You can, Assign tasks and chores, set schedule alerts, find out how many reward coins each child has, access adventures, and even invite the whole family to compete in daily step challenges together, all from your mobile device.  Keeping track of just how much your kids are actually doing and then offer a reward for good performance.  Making a game out of being active, will jump-start their "Competitiveness-Mode" which will keep them looking to outperform their siblings, and or, friends.

So, now that you have a couple of tools available to you to inspire both your children and yourselves, what are you waiting for. Go on, get yourself motivated and get stepping, as a whole family!

Read more

Today, more than ever childhood obesity is becoming a real problem with children from every facet of life. Even though schools are making strides to improve the lunch and snack fare available to them during the hours that our children are under their care. It seems like more and more children, from elementary through middle-school are experiencing medical issues such as stage 2 diabetes.

Nearly one in six of all U.S. children and adolescents are obese, according to the U.S. Center for Disease Control. And with some struggling schools forgoing traditional physical education classes, health experts view this issue as a growing concern. The regular physical activity encouraged in PE classes not only helps build and maintain healthy bones and muscle, it has also been shown to improve students' academic performance.

"Research shows that school is one of the first places where kids establish health habits," says Jen Ohlson, co-founder of Interactive Health Technologies LLC (IHT), a company pioneering customized P.E. curricula through the use of heart rate monitoring. "As a solution, many health advocates are turning to physical education to positively impact adolescents' overall health. With the right tools and resources available in school that can extend to home, teachers and parents alike can reach students on an individual level, helping them achieve their own fitness goals."

This of course needs to be actively pursued by both parents and the school systems. Today’s children need to be shown that being more physical can help them both in the classroom and out of it as well. Especially if we get them motivated to join in available school sporting venues. We need to get them off the couch and outside participating in physical activities that get them breathing a little hard while using muscles that just aren’t being used when their sitting on a couch watching a movie, playing a video game or simply texting their friends who are also just sitting around their homes.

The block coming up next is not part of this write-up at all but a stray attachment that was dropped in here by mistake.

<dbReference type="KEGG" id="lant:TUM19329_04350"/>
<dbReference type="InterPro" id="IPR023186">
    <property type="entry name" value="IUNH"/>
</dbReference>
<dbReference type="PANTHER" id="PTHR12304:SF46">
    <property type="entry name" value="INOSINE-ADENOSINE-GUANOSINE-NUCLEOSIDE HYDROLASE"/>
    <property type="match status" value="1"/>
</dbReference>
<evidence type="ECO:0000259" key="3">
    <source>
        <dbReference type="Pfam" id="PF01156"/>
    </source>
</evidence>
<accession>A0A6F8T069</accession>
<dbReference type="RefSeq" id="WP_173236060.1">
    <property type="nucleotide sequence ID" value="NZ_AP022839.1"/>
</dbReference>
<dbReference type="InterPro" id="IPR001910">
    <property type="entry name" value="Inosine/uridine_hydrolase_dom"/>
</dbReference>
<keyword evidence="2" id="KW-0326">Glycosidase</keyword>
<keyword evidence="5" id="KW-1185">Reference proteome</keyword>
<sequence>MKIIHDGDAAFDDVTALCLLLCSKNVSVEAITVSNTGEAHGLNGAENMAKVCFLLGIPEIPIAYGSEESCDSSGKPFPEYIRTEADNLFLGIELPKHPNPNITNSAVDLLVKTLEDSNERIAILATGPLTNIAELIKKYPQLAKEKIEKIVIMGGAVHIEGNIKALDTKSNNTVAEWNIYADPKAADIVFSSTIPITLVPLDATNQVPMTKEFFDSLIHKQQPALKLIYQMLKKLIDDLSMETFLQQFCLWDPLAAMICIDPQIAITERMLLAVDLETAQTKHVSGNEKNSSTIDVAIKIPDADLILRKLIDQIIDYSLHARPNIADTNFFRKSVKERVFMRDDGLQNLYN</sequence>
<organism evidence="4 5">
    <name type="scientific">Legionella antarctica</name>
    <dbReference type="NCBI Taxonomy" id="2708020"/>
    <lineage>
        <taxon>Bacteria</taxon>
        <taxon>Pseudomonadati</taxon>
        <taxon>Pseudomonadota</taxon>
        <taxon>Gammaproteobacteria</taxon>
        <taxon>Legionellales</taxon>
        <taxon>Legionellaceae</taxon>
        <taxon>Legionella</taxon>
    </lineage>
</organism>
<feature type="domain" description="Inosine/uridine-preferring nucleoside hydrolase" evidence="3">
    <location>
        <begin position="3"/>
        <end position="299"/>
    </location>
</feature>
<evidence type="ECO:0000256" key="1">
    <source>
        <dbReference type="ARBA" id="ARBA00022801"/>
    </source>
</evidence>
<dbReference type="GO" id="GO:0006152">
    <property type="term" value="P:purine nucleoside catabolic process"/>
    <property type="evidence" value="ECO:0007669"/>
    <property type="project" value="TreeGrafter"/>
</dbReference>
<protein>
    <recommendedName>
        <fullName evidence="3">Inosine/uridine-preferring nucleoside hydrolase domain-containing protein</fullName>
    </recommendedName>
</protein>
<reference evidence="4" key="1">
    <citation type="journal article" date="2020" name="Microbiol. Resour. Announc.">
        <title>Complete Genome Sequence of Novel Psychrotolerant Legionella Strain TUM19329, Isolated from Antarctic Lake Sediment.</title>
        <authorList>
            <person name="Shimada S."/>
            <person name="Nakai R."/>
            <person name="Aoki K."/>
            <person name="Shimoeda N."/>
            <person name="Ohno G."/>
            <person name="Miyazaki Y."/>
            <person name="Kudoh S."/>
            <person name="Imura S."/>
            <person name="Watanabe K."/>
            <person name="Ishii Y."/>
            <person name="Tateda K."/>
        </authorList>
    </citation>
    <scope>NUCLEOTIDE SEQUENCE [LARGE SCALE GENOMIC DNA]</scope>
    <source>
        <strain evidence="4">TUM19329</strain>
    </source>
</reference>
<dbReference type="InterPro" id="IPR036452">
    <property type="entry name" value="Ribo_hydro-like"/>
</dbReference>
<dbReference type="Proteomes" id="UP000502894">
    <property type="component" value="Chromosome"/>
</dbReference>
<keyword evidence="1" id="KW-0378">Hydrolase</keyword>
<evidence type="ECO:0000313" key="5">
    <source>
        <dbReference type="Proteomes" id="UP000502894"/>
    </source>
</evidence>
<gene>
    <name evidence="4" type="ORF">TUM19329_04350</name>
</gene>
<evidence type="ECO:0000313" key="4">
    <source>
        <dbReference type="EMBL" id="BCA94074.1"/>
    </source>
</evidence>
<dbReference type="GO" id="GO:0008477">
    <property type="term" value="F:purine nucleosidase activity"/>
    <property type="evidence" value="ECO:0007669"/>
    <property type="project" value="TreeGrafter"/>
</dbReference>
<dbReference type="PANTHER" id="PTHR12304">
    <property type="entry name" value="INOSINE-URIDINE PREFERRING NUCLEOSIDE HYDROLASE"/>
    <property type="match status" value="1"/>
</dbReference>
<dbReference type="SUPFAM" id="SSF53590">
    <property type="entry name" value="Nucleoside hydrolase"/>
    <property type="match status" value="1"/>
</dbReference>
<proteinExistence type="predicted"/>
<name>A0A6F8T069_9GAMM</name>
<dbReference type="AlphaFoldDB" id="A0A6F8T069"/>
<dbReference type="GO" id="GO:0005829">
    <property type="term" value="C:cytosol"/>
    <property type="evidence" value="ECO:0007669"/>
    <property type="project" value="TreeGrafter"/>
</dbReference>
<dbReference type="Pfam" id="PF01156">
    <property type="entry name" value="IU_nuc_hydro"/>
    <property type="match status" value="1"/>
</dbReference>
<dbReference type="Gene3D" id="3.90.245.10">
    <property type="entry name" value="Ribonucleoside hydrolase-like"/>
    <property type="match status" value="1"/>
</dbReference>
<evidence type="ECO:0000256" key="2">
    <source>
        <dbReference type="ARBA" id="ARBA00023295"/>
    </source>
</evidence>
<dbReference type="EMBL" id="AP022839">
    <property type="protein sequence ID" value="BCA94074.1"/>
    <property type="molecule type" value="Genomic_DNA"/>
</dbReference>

Physical activity, along with a sensible diet, rich in good proteins, the right carbs and even the right amount of fats will go a long way into allowing your child’s body to function the way it was designed to. You just can’t get fit by playing an action hero in a video game without you taking part in any REAL ACTION!

Set measurable short-term goals.
Motivation is all about goal setting. Teaching your kids to evaluate their habits, showing them just how much out of the day they’re just sitting around, being non-active as sort of a wakeup call, and showing them how they can make little changes that will improve their wellbeing is important and if explained correctly they just may surprise you and start listening to you about how they need to change up their lifestyle.

Setting goals can be a fun project for teachers and parents along with the students so you can all work collaboratively on making sure the goals are measurable, timely and realistically achievable. In order to track everyone’s progress. Yes, we said everyone because its not only the kids that are migrating to a larger pant size, it’s the adults as well. So we can all get on the same bandwagon and start getting in better shape by following through with the goals we mentioned above are so important to make.

Tracking Your Goals:
Use technology to help them understand.
"Research shows kids and adults in the U.S. are spending more than 7.5 hours a day using technology. Alarming as it may sound, we see leveraging that technology as an opportunity to help kids and the adults get and stay active," Ohlson says. Using activity trackers, that also have the functionality of a wrist-based heart rate monitoring device for PE, can make using wearable technology to motivate students and adults to exercise to their own individual potential. Harnessing the power of heart rate zone training, you can reach your goals by running around, jumping, dancing, really any activity that raises the heart rate.

One such tracker, maybe better suited for the adults is the Garmin Vivoactive 3 GPS Smart Activity Tracker. This SmartWatch with GPS, Tracks steps, distance, your sleep and has more than 15 preloaded GPS and indoor sports apps, including yoga, running, swimming and more